Power Amplifiers

Halcro MC70 Seven-Channel Power Amplifier

ARTICLE INDEX

Introduction

Halcro is an Australian manufacturer of high-end electronic components. Until very recently, it was owned by Minelab Electronics, makers of land-mine detection equipment. If you figured that people who make land-mine detectors, which require extremely accurate and reliable performance (because lives literally depend on it), would design and produce incredible audiophile products, you'd be right. Halcro's Reference line of amplifiers has been widely praised for their accuracy.

The subject of this review is the Halcro Logic MC70 seven-channel power amplifier. Halcro Logic is the home theater line of Halcro products. The MC series amplifiers come in two, three, five and seven channel configurations (designated the MC20, MC30, MC50, and MC70). The MC70 lists for $7,000, but compared to the Halcro Reference DM88 monoblocks, which will set you back more than $40,000 per pair, the MC70 is quite the bargain. So what kind of amp do you get for a kilobuck per channel?

Specifications

  • Design: Class D (Switching)
  • Power: 200 Watts RMS x 7 into 8 Ohms, 350 Watts into 4 Ohms
  • MFR: 5 Hz - 45 kHz, -3 dB
  • THD+N: 0.007% at 1 kHz upt to 350 Watts into 4 Ohms
  • Input Impedance: 10 kOhms
  • Inputs: XLR and RCA
  • Dimensions: 7" H x 17" W x 16" D
  • Weight: 55 Pounds
  • MSRP: $7,000 USA
  • Halcro

The Design

The MC70 is a Class D, switching amplifier design. Class D does not mean digital, although the waveform produced by a class D amp shares one characteristic with a true digital design in that the signal is produced by turning a switch on or off. In the more traditional Class A/B design, an output device is carrying at least some amount of current at all times, which is inefficient and results in dissipation, generating heat. A Class D amp converts the input signal into a series of pulses, so the output device is either "on" or "off." The pulse signal operates at a much higher frequency than the original signal (such as 500 kHz). The length of time that the signal is "on" results in a triangular waveform, from which the amplitude and frequency of the original signal can be derived.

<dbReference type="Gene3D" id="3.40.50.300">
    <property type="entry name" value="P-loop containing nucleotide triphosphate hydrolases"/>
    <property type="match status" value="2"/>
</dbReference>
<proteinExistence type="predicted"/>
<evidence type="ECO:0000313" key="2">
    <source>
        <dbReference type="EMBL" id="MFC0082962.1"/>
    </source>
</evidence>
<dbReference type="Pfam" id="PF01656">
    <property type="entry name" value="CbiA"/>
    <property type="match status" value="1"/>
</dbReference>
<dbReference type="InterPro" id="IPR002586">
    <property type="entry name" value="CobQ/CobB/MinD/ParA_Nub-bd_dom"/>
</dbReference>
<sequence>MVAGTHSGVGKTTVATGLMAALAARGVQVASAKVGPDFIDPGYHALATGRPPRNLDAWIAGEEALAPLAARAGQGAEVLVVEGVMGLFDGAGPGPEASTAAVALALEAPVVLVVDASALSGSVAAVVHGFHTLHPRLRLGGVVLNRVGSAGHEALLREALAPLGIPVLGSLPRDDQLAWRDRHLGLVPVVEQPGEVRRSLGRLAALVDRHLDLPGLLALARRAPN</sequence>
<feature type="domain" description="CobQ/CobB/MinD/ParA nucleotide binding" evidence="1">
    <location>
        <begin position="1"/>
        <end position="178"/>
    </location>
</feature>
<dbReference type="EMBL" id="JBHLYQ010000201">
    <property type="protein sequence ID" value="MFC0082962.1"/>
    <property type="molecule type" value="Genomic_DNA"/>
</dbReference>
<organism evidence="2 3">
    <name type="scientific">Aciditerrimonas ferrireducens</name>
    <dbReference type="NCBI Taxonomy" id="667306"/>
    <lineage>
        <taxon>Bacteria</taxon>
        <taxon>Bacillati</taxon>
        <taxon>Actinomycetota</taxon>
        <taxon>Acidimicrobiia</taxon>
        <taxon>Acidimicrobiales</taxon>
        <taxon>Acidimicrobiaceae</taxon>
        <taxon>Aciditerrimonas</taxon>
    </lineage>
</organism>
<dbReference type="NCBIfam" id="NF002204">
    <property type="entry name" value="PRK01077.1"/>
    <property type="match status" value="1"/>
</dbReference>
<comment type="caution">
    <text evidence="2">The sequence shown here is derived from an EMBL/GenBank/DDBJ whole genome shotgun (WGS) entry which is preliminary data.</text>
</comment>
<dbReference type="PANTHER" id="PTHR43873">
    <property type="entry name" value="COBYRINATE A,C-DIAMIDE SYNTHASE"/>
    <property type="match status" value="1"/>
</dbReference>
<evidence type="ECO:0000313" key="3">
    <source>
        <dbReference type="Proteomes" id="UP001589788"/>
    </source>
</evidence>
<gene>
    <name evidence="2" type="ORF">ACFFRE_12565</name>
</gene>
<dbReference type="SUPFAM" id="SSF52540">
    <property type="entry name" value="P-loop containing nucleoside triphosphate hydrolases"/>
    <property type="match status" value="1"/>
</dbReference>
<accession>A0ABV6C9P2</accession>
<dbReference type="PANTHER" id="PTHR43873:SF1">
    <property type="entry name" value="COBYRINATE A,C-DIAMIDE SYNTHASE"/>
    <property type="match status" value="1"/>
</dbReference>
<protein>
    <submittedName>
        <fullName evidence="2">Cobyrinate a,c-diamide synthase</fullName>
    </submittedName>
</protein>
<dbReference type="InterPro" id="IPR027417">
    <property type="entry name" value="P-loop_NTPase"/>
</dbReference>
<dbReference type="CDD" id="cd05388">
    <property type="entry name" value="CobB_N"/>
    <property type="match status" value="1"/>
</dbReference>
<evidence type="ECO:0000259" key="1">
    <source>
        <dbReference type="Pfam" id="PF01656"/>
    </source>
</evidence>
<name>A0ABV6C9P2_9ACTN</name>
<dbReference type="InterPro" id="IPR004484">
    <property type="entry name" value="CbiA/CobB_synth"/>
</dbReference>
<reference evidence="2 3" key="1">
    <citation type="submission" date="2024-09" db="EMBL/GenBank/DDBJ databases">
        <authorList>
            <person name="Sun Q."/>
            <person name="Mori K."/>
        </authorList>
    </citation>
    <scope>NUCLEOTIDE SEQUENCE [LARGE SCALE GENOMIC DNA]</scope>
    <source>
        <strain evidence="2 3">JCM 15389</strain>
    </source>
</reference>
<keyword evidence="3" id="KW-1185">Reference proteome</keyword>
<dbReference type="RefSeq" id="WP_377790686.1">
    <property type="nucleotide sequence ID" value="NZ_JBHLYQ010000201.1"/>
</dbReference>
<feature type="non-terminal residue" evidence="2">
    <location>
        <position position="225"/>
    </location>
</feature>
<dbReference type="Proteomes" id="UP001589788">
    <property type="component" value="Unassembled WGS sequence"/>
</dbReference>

So far, so good. But switching amplifiers tend to produce high levels of distortion, due to timing errors in the on/off switching which mathematically generate distortion in the form of phase shift (this occurs even with "perfect electronic components," according to Halcro). The distortion is typically dealt with via various types of negative feedback systems. Because this distortion increases at higher frequencies, switching amplifiers are most often used only in subwoofers, where the lower frequencies and higher tolerances for distortion mitigate the problem.

Halcro created a technology called Lyrus, which uses patented distortion canceling circuitry to eliminate the phase shift caused by timing errors. The Lyrus circuit sends a compensating timing signal to the clock which adjusts when the output signal switches, and that eliminates the phase errors. Halcro claims that the Lyrus amplifiers produce 1/5 to 1/10th the distortion of well-designed competitive products at higher amplitude, with performance on par with other Class A, A/B or B amplifiers.